cart full. But in fact what they did is they simply put out an announcement, ‘We will buy these products at these prices. Anybody interested? Let us know.’ In December 1981, President Reagan, who earlier that year had pledged to scale back the food stamp program, caved and said the U.S. would distribute 30 million pounds of extra cheese to those in need. With nonfat dry milk, you can send that overseas and there’s almost an unlimited potential to feed hungry people if you open it up to the world. Cheese has almost no feasible option to go overseas and so you had to do it domestically. Cheese is typically stored in bulk in 45 pound boxes or 500 pound barrels. But giving out whiskey barrel sized cheese just isn’t practical. So manufacturers started
processing it in smaller portions. And from the warehouses of Kansas City and other stockpiles across the country, boxes upon boxes of processed cheese were packaged up into five pound blocks, shipped across America and government cheese was born. By 1984, the U.S. was storing roughly 5
pounds of cheese for every American. It got to the point where agencies would be going to senior citizen centers with baskets of two pound loaves of processed cheese and just handing them out. The Temporary Emergency Food Assistance Program sent the cheese to food pantries, school lunch programs and other organizations that could distribute the bricks of yellowy-orange dairy substance. It has a distinctive taste which people have described as like kind of a cheddar, cheese whiz type of thing. And it seems like people either loved it or hated it. Yeah there is no middle ground. Something that started out with economic intentions had social and political consequences. It was a staple of your childhood. So there is a nostalgia about that, similar to how a lot of people would feel about, you know, breakfast cereal or peanut butter and jelly. But at the same time it’s yet another aspect of life as a poor person that you had no control over. So you got it whether you wanted it or not and you had no choice if you liked it or not. This block of surplus dairy product became a neatly packaged symbol of economic status sitting in refrigerators across America. By the 90s, it wasn’t profitable for dairy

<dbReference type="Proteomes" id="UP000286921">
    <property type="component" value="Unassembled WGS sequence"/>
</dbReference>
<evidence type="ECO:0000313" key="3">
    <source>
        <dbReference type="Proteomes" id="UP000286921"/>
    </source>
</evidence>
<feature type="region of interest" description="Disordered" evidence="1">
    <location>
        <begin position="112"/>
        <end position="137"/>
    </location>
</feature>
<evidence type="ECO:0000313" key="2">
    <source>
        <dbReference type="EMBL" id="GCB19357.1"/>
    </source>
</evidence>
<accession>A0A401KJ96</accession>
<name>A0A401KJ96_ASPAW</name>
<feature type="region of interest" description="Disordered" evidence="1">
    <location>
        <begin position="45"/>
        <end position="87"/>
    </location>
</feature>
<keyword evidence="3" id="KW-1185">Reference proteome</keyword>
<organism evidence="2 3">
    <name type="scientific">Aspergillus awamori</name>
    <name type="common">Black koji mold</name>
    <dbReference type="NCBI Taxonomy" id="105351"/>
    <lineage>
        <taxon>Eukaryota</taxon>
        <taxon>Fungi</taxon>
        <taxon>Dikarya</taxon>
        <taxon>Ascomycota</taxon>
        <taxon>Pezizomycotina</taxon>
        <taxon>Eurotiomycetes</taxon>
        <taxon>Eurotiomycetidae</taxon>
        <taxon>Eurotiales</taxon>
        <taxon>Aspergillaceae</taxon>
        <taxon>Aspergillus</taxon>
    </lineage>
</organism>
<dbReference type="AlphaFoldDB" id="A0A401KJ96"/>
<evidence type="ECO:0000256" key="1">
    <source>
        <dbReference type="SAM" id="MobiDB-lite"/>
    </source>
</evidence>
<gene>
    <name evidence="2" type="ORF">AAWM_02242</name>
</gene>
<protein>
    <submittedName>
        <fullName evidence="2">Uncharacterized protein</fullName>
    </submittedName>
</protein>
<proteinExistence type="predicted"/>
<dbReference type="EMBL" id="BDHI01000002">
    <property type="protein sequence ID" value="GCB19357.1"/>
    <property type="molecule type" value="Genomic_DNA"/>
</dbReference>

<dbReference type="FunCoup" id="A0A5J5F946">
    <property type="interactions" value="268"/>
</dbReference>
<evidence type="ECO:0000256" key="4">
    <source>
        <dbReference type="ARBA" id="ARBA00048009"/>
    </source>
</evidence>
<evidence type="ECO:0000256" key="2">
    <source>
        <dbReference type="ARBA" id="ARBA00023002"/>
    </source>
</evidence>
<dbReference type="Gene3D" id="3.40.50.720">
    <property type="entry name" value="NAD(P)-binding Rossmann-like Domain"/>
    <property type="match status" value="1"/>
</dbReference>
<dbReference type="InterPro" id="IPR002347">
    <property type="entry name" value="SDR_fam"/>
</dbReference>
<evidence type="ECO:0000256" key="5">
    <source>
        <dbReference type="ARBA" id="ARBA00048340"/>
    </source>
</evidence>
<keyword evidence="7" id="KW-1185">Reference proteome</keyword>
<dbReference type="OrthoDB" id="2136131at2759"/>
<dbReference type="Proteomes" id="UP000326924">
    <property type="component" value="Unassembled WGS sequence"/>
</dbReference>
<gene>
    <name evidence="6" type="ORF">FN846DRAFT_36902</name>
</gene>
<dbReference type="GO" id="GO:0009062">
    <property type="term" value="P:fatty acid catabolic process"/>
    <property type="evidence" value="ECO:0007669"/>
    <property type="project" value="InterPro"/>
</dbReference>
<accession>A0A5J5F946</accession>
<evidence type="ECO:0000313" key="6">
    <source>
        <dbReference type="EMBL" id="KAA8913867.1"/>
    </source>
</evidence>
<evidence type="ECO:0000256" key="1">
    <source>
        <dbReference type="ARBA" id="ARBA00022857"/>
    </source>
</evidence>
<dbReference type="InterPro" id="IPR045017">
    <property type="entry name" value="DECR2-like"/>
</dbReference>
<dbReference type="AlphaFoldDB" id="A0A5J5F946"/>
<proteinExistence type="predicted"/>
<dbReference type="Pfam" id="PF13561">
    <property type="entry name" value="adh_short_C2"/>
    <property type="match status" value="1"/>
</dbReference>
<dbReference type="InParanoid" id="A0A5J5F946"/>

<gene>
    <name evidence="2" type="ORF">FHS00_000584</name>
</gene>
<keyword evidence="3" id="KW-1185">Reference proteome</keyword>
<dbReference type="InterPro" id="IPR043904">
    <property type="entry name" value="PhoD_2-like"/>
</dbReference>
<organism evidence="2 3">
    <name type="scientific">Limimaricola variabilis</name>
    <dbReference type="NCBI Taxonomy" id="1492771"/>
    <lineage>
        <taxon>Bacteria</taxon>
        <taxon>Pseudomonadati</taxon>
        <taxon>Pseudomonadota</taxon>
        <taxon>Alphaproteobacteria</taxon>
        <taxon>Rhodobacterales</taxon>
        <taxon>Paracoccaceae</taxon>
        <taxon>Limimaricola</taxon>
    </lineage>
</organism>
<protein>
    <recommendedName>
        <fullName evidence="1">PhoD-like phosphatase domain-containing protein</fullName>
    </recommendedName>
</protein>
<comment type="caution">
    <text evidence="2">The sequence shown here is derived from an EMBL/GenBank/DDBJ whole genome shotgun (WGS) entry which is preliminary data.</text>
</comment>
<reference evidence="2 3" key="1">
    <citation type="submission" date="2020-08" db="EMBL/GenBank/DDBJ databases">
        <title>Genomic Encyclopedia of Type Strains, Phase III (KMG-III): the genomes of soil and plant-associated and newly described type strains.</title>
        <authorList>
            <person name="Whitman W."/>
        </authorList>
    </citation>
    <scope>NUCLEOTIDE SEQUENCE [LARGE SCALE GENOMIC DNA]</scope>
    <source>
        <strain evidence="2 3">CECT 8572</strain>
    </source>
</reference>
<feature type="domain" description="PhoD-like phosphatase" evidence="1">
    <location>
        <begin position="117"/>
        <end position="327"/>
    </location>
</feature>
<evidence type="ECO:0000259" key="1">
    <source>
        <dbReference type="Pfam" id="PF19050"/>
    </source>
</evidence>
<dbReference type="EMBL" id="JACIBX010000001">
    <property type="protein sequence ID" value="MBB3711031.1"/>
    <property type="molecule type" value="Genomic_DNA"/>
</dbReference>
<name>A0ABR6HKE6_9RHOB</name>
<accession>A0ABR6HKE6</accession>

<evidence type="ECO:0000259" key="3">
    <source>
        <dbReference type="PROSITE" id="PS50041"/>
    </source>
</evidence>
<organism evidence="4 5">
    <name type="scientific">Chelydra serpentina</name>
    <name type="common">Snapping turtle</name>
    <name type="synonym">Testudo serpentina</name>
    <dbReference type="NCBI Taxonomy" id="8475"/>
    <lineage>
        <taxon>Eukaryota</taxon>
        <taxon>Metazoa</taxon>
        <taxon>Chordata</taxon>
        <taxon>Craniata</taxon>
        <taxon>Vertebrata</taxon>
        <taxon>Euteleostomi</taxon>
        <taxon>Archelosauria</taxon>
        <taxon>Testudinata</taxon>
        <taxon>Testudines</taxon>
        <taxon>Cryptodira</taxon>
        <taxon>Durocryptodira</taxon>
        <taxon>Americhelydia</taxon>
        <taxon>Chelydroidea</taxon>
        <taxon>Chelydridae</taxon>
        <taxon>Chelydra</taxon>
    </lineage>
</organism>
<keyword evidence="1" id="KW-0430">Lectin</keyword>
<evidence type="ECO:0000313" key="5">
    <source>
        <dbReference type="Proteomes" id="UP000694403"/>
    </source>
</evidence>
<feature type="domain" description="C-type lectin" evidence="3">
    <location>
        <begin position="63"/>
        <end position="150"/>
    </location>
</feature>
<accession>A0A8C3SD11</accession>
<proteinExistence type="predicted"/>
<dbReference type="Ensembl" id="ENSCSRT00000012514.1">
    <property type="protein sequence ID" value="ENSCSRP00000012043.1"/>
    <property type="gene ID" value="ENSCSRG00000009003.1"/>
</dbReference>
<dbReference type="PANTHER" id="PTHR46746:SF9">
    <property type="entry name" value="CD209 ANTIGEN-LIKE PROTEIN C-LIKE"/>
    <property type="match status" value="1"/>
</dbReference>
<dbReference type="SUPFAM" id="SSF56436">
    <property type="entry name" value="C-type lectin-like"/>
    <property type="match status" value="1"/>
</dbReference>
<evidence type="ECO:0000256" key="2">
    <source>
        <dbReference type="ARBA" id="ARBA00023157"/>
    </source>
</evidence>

farmers to pump out so much milk, and government cheese essentially disappeared. You might still catch a reference to it on menus like Wahlburgers’. But today’s American cheese probably
isn’t coming from Uncle Sam. Dairy farmers are
struggling with low prices again, but not because
of an economic depression. Genetics, technology and big farms have made milk production more efficient than ever before. And consumer preferences are changing. Liquid milk consumption is down, but cheese consumption is on the rise. And we have a lot of cheese. But Americans don’t have the same desire for processed American cheese like they did in the 80s. Now it’s all about specialty artisan cheeses, which can turn a higher profit but they aren’t as easy to make en masse. So here we are. Dairy prices on edge, millions of Americans living with food insecurity, more than a billion pounds of extra cheese. Could government cheese be the answer? The government actually did buy up 11 million pounds of surplus cheese back in 2016, and distributed it through welfare programs. Since 2016, the USDA has spent more than $47 million buying up 22 million pounds of U.S. surplus cheese. There’s also a culture of dependency argument of farmers getting too used to having the government step in and make surpluses go away. At some point you start asking the question: Are farmers making milk just so they can sell it to some government program? Another place you may see
that extra dairy pop up: school lunches. The Trump administration has been scaling back some nutrition regulations in school cafeterias. And that’s good news for the dairy industry. 40% of milk consumption in the U.S. comes from kids two to 17-years-old. And with a higher sodium limit, school kitchens can incorporate more cheese into their plates. And there’s certainly plenty to go around. This notion of, ‘We’re really good at making stuff and sometimes we make a little bit more than we know what to do with,’ goes hand in hand with, ‘Oh there’s some people that really could use some help.’ So, you know, you can argue that’s a win win. But the people who are really concerned about food assistance say, well maybe these guys don’t want cheese.